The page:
You’ve probably heard the terms “personal injury” and “workers’ compensation” before. Even if you’re not a lawyer, you might have seen commercials where a law office mentions those expressions.
Personal injury and workers’ comp can relate to one another, but they’re not the same. If you or someone else hurts you at work, you will need to know exactly what each term means. We’ll take a few moments and explain both of them right now.
What exactly is personal injury?
Before we get into the difference between workers’ compensation and personal injury, we will define each term. Personal injury means a physical injury. Your body sustains injury rather than reputation or property.
Personal injury is a legal term. That is why you’ll often see commercials for a law office that specifically describes the attorneys working there as personal injury lawyers. Some law offices only do personal injury lawsuits since those happen often and are potentially very lucrative.
When you hear the term “personal injury” describing a lawsuit, that’s probably a tort lawsuit in a common-law jurisdiction. The person bringing the suit feels they can hold someone else responsible for the harm they suffered.
What is workers’ compensation?
Now, on to workers’ compensation. Workers’ compensation is an insurance variety. In almost all cases, an employer needs to have it. If they fail to carry it, and a worker hurts themselves, that can cause the employer all kinds of legal problems.
This insurance exists to provide the injured person with wages while recovering from the hurt they sustained. It should also cover any medical benefits they need.
A person can apply for a workers’ comp claim and get it if they injured themselves while on the job. In other words, if you’re at your job, and you slip on a spill and hurt your back, that would be a clear workers’ comp instance. If you’re at home on your off day, and you fall off a ladder and hurt yourself, you probably cannot claim workers’ comp for that.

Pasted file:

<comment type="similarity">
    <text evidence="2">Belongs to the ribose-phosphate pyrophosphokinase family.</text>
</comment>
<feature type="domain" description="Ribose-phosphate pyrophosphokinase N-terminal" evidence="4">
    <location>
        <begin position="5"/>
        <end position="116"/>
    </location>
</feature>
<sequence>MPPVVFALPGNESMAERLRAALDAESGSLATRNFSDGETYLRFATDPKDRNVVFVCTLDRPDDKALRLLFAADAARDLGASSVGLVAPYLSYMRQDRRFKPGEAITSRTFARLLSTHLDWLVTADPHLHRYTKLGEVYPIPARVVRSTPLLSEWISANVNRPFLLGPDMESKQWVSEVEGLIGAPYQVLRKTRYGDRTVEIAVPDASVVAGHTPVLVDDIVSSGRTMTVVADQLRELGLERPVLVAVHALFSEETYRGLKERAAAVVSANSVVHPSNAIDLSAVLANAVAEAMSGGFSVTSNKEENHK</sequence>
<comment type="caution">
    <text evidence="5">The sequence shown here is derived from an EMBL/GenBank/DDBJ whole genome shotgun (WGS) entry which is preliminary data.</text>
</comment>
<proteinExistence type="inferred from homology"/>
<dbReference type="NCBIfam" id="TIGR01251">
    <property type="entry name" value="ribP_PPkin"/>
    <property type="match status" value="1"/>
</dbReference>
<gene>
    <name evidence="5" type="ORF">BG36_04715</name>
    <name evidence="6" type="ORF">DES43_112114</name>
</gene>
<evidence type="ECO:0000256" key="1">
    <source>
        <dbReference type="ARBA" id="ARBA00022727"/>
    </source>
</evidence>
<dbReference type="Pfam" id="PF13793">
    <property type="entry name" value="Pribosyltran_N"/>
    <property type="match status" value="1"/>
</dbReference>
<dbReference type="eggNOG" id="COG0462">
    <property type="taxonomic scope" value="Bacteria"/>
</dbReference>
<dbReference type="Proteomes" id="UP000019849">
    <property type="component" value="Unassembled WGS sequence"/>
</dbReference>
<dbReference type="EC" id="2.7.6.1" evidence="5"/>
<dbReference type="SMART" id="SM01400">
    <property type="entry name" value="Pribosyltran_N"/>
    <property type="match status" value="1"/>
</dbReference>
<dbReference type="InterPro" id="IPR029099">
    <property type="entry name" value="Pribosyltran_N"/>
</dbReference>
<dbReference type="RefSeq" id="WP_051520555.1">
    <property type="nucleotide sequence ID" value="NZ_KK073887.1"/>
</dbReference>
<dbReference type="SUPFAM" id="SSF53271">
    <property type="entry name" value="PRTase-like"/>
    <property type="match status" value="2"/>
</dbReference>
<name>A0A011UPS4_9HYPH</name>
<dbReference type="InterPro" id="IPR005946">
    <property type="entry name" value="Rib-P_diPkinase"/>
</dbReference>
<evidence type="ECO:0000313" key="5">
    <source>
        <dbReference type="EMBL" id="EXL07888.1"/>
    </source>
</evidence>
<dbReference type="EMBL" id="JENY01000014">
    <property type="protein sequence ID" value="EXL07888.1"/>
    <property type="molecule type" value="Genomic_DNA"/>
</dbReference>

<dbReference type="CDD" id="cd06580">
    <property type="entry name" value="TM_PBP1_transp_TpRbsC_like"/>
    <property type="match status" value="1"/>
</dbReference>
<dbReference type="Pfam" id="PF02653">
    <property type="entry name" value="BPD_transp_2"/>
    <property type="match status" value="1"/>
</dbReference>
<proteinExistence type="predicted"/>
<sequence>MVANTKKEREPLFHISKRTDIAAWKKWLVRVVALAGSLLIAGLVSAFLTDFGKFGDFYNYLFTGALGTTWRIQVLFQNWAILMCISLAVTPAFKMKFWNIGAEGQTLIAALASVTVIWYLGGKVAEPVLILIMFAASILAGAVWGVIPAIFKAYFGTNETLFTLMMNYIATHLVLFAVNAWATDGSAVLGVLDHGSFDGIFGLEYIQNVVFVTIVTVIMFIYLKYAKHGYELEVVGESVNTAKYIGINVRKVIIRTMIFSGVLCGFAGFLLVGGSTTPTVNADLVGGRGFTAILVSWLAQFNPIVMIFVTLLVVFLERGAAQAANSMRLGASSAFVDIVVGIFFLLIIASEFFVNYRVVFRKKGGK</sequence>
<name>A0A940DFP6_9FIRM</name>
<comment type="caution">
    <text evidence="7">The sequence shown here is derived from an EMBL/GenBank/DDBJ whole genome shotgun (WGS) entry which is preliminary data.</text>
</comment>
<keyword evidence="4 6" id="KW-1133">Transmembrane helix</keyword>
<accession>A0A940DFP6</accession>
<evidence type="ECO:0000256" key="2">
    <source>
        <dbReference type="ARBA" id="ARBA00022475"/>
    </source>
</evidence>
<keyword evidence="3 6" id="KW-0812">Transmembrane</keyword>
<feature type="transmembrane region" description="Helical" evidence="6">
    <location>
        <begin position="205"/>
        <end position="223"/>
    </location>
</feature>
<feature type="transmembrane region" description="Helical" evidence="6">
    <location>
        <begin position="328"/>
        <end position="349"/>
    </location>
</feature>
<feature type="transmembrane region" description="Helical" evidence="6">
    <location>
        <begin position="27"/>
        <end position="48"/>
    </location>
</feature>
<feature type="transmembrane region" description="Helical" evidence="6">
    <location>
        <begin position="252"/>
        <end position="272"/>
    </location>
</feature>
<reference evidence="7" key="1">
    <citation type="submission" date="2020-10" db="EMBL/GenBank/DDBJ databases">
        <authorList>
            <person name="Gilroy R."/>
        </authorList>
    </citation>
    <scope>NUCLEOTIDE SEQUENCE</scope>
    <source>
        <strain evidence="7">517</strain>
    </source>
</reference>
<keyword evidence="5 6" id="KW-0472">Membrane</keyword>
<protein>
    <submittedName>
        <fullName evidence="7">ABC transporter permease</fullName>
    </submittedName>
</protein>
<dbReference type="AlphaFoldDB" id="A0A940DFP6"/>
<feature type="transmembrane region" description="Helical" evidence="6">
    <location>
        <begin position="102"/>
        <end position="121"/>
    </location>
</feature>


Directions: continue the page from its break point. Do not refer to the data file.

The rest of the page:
In some instances, you might claim workers’ comp, even if you’re not technically at work. For example, maybe you’re driving a company vehicle, and a car hits you from behind. You suffer whiplash. You ought to be able to file a workers’ comp claim since you were only driving that vehicle for your job.
If you are new to it and don’t know how to apply for workers’ compensation benefits, read this guide here as it covers various points that will help you.
How do these two tie in together?
Once you comprehend what these terms mean, it’s easy to see how one can lead to another. If you hurt yourself, that’s personal injury. A broken arm is a personal injury, as is a concussion or a sprained ankle.
You can get workers’ comp if any of these things happened when you were at work. If you’re at home when you hurt yourself, though, you can’t hope to file a workers’ comp claim and win. That would not be fair to your employer and the insurance company that provides the coverage.
You should also know different states have different workers’ comp requirements. Just about every company needs to have workers’ comp insurance, but some states require employers to have different dollar amounts of it.
Proving what happened
There’s one more way workers’ comp and personal injury tie in together. In both instances, you’ll need to prove what occurred if you hope to collect any financial compensation.
For example, if you hurt yourself outside of work and you want to sue someone for negligence, you need to prove that some action that they took, or didn’t take, led to your injury. Maybe if someone didn’t shovel the sidewalk in front of their house, and you slipped and fell on the ice, you could sue that person for negligence.
If you fell at work and hurt yourself, you might have to prove that you didn’t injure yourself at some other time and in some other place. You might rely on witness testimony to establish what you say happened. If no one saw what occurred, maybe you can find video evidence if there were security cameras nearby.
If you hurt yourself at work, some states also have no-fault workers’ compensation. That means even if you did something irresponsible, like drinking on the job and hurting yourself, you still get workers’ comp.
Other states don’t have no-fault workers’ comp. That means if it turns out that you hurt yourself because of something egregiously wrong that you did, the insuring company might not need to pay for your medical bills and downtime.